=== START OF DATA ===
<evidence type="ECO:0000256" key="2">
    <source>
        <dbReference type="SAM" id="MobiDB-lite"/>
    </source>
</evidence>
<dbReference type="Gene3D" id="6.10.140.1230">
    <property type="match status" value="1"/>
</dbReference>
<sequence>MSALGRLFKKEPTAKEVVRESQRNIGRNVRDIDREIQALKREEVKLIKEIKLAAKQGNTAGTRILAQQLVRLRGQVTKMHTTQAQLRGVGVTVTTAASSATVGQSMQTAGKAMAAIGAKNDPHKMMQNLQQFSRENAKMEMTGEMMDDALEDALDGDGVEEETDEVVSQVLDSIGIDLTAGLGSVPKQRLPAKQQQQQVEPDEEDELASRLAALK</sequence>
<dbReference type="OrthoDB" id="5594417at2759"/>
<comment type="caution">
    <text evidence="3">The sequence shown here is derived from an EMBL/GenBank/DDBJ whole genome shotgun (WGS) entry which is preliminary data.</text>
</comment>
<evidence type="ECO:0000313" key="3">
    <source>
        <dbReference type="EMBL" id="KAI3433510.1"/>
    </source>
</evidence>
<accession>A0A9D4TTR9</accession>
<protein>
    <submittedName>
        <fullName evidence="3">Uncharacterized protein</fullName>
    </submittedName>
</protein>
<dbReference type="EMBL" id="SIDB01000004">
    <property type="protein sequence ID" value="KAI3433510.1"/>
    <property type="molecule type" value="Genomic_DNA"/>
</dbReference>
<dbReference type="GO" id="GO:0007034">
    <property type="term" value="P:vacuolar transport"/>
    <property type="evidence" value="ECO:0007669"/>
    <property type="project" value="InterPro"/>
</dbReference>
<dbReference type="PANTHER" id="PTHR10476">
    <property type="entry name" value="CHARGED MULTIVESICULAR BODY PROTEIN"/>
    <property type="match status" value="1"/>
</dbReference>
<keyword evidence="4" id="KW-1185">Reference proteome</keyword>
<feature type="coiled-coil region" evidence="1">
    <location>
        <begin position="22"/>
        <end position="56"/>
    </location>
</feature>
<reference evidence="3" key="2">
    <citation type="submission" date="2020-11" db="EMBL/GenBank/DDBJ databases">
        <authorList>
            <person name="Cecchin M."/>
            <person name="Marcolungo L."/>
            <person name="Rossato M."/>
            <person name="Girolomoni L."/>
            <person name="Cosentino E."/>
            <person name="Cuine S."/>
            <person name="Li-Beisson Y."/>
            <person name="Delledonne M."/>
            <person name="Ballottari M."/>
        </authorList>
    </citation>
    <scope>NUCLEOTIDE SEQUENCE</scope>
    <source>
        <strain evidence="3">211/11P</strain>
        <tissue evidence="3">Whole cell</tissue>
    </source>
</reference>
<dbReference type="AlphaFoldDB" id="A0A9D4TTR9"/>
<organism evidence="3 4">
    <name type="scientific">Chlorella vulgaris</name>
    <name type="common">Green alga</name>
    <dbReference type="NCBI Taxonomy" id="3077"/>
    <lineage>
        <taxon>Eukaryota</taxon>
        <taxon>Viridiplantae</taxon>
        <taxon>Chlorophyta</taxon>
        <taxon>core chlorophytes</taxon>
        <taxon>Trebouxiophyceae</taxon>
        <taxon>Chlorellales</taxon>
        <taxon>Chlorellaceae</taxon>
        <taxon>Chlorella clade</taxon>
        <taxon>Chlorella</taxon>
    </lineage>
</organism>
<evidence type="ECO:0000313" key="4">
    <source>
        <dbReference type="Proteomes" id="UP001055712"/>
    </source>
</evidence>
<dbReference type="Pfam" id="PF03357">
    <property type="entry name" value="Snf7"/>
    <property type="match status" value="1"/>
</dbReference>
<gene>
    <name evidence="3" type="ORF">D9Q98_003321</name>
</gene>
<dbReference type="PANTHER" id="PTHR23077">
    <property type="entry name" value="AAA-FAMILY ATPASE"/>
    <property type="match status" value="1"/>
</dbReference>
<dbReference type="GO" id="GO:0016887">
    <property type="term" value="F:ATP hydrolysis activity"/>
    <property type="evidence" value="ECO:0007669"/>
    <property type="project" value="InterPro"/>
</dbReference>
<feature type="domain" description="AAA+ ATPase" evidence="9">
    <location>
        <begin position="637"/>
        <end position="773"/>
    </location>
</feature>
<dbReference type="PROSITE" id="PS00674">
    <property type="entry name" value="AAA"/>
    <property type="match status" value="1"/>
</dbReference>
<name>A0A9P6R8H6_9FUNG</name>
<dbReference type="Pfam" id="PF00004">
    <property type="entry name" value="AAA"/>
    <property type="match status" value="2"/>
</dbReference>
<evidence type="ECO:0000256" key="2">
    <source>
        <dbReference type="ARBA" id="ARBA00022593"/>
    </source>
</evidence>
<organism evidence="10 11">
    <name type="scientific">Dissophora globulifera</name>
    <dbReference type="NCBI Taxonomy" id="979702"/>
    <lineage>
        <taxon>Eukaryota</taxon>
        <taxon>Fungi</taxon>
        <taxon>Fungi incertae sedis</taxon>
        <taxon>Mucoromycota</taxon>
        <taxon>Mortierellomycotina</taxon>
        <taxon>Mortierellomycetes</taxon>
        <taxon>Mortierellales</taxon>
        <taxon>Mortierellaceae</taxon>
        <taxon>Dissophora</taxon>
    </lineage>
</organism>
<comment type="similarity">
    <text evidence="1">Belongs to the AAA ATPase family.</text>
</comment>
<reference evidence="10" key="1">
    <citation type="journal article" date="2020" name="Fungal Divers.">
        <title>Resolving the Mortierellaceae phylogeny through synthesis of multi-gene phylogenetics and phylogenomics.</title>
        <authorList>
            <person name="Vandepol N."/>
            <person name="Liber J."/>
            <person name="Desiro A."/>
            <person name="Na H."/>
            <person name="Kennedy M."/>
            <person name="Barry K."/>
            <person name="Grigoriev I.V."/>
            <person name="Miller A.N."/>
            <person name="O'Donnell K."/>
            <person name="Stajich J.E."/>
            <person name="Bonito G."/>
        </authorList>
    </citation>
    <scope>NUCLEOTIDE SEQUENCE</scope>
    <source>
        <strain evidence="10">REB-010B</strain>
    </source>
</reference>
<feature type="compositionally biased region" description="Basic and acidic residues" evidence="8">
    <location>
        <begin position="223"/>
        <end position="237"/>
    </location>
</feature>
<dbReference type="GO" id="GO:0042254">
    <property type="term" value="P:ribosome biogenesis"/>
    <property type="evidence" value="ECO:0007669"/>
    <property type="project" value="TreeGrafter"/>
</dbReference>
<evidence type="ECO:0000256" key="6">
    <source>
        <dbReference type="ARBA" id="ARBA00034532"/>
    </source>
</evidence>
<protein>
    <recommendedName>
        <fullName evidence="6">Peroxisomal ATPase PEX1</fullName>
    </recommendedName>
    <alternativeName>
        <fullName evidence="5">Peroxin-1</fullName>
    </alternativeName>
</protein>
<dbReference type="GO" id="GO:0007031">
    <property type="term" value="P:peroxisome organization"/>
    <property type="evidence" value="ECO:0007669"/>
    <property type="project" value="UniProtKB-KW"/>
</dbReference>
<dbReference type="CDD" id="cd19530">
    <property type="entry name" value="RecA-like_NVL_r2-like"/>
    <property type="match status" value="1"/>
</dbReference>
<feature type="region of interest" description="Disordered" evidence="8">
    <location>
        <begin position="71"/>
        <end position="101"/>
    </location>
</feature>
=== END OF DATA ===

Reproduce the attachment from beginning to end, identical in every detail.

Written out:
<evidence type="ECO:0000256" key="2">
    <source>
        <dbReference type="SAM" id="MobiDB-lite"/>
    </source>
</evidence>
<dbReference type="Gene3D" id="6.10.140.1230">
    <property type="match status" value="1"/>
</dbReference>
<sequence>MSALGRLFKKEPTAKEVVRESQRNIGRNVRDIDREIQALKREEVKLIKEIKLAAKQGNTAGTRILAQQLVRLRGQVTKMHTTQAQLRGVGVTVTTAASSATVGQSMQTAGKAMAAIGAKNDPHKMMQNLQQFSRENAKMEMTGEMMDDALEDALDGDGVEEETDEVVSQVLDSIGIDLTAGLGSVPKQRLPAKQQQQQVEPDEEDELASRLAALK</sequence>
<dbReference type="OrthoDB" id="5594417at2759"/>
<comment type="caution">
    <text evidence="3">The sequence shown here is derived from an EMBL/GenBank/DDBJ whole genome shotgun (WGS) entry which is preliminary data.</text>
</comment>
<evidence type="ECO:0000313" key="3">
    <source>
        <dbReference type="EMBL" id="KAI3433510.1"/>
    </source>
</evidence>
<accession>A0A9D4TTR9</accession>
<protein>
    <submittedName>
        <fullName evidence="3">Uncharacterized protein</fullName>
    </submittedName>
</protein>
<dbReference type="EMBL" id="SIDB01000004">
    <property type="protein sequence ID" value="KAI3433510.1"/>
    <property type="molecule type" value="Genomic_DNA"/>
</dbReference>
<dbReference type="GO" id="GO:0007034">
    <property type="term" value="P:vacuolar transport"/>
    <property type="evidence" value="ECO:0007669"/>
    <property type="project" value="InterPro"/>
</dbReference>
<dbReference type="PANTHER" id="PTHR10476">
    <property type="entry name" value="CHARGED MULTIVESICULAR BODY PROTEIN"/>
    <property type="match status" value="1"/>
</dbReference>
<keyword evidence="4" id="KW-1185">Reference proteome</keyword>
<feature type="coiled-coil region" evidence="1">
    <location>
        <begin position="22"/>
        <end position="56"/>
    </location>
</feature>
<reference evidence="3" key="2">
    <citation type="submission" date="2020-11" db="EMBL/GenBank/DDBJ databases">
        <authorList>
            <person name="Cecchin M."/>
            <person name="Marcolungo L."/>
            <person name="Rossato M."/>
            <person name="Girolomoni L."/>
            <person name="Cosentino E."/>
            <person name="Cuine S."/>
            <person name="Li-Beisson Y."/>
            <person name="Delledonne M."/>
            <person name="Ballottari M."/>
        </authorList>
    </citation>
    <scope>NUCLEOTIDE SEQUENCE</scope>
    <source>
        <strain evidence="3">211/11P</strain>
        <tissue evidence="3">Whole cell</tissue>
    </source>
</reference>
<dbReference type="AlphaFoldDB" id="A0A9D4TTR9"/>
<organism evidence="3 4">
    <name type="scientific">Chlorella vulgaris</name>
    <name type="common">Green alga</name>
    <dbReference type="NCBI Taxonomy" id="3077"/>
    <lineage>
        <taxon>Eukaryota</taxon>
        <taxon>Viridiplantae</taxon>
        <taxon>Chlorophyta</taxon>
        <taxon>core chlorophytes</taxon>
        <taxon>Trebouxiophyceae</taxon>
        <taxon>Chlorellales</taxon>
        <taxon>Chlorellaceae</taxon>
        <taxon>Chlorella clade</taxon>
        <taxon>Chlorella</taxon>
    </lineage>
</organism>
<evidence type="ECO:0000313" key="4">
    <source>
        <dbReference type="Proteomes" id="UP001055712"/>
    </source>
</evidence>
<dbReference type="Pfam" id="PF03357">
    <property type="entry name" value="Snf7"/>
    <property type="match status" value="1"/>
</dbReference>
<gene>
    <name evidence="3" type="ORF">D9Q98_003321</name>
</gene>
<dbReference type="PANTHER" id="PTHR23077">
    <property type="entry name" value="AAA-FAMILY ATPASE"/>
    <property type="match status" value="1"/>
</dbReference>
<dbReference type="GO" id="GO:0016887">
    <property type="term" value="F:ATP hydrolysis activity"/>
    <property type="evidence" value="ECO:0007669"/>
    <property type="project" value="InterPro"/>
</dbReference>
<feature type="domain" description="AAA+ ATPase" evidence="9">
    <location>
        <begin position="637"/>
        <end position="773"/>
    </location>
</feature>
<dbReference type="PROSITE" id="PS00674">
    <property type="entry name" value="AAA"/>
    <property type="match status" value="1"/>
</dbReference>
<name>A0A9P6R8H6_9FUNG</name>
<dbReference type="Pfam" id="PF00004">
    <property type="entry name" value="AAA"/>
    <property type="match status" value="2"/>
</dbReference>
<evidence type="ECO:0000256" key="2">
    <source>
        <dbReference type="ARBA" id="ARBA00022593"/>
    </source>
</evidence>
<organism evidence="10 11">
    <name type="scientific">Dissophora globulifera</name>
    <dbReference type="NCBI Taxonomy" id="979702"/>
    <lineage>
        <taxon>Eukaryota</taxon>
        <taxon>Fungi</taxon>
        <taxon>Fungi incertae sedis</taxon>
        <taxon>Mucoromycota</taxon>
        <taxon>Mortierellomycotina</taxon>
        <taxon>Mortierellomycetes</taxon>
        <taxon>Mortierellales</taxon>
        <taxon>Mortierellaceae</taxon>
        <taxon>Dissophora</taxon>
    </lineage>
</organism>
<comment type="similarity">
    <text evidence="1">Belongs to the AAA ATPase family.</text>
</comment>
<reference evidence="10" key="1">
    <citation type="journal article" date="2020" name="Fungal Divers.">
        <title>Resolving the Mortierellaceae phylogeny through synthesis of multi-gene phylogenetics and phylogenomics.</title>
        <authorList>
            <person name="Vandepol N."/>
            <person name="Liber J."/>
            <person name="Desiro A."/>
            <person name="Na H."/>
            <person name="Kennedy M."/>
            <person name="Barry K."/>
            <person name="Grigoriev I.V."/>
            <person name="Miller A.N."/>
            <person name="O'Donnell K."/>
            <person name="Stajich J.E."/>
            <person name="Bonito G."/>
        </authorList>
    </citation>
    <scope>NUCLEOTIDE SEQUENCE</scope>
    <source>
        <strain evidence="10">REB-010B</strain>
    </source>
</reference>
<feature type="compositionally biased region" description="Basic and acidic residues" evidence="8">
    <location>
        <begin position="223"/>
        <end position="237"/>
    </location>
</feature>
<dbReference type="GO" id="GO:0042254">
    <property type="term" value="P:ribosome biogenesis"/>
    <property type="evidence" value="ECO:0007669"/>
    <property type="project" value="TreeGrafter"/>
</dbReference>
<evidence type="ECO:0000256" key="6">
    <source>
        <dbReference type="ARBA" id="ARBA00034532"/>
    </source>
</evidence>
<protein>
    <recommendedName>
        <fullName evidence="6">Peroxisomal ATPase PEX1</fullName>
    </recommendedName>
    <alternativeName>
        <fullName evidence="5">Peroxin-1</fullName>
    </alternativeName>
</protein>
<dbReference type="GO" id="GO:0007031">
    <property type="term" value="P:peroxisome organization"/>
    <property type="evidence" value="ECO:0007669"/>
    <property type="project" value="UniProtKB-KW"/>
</dbReference>
<dbReference type="CDD" id="cd19530">
    <property type="entry name" value="RecA-like_NVL_r2-like"/>
    <property type="match status" value="1"/>
</dbReference>
<feature type="region of interest" description="Disordered" evidence="8">
    <location>
        <begin position="71"/>
        <end position="101"/>
    </location>
</feature>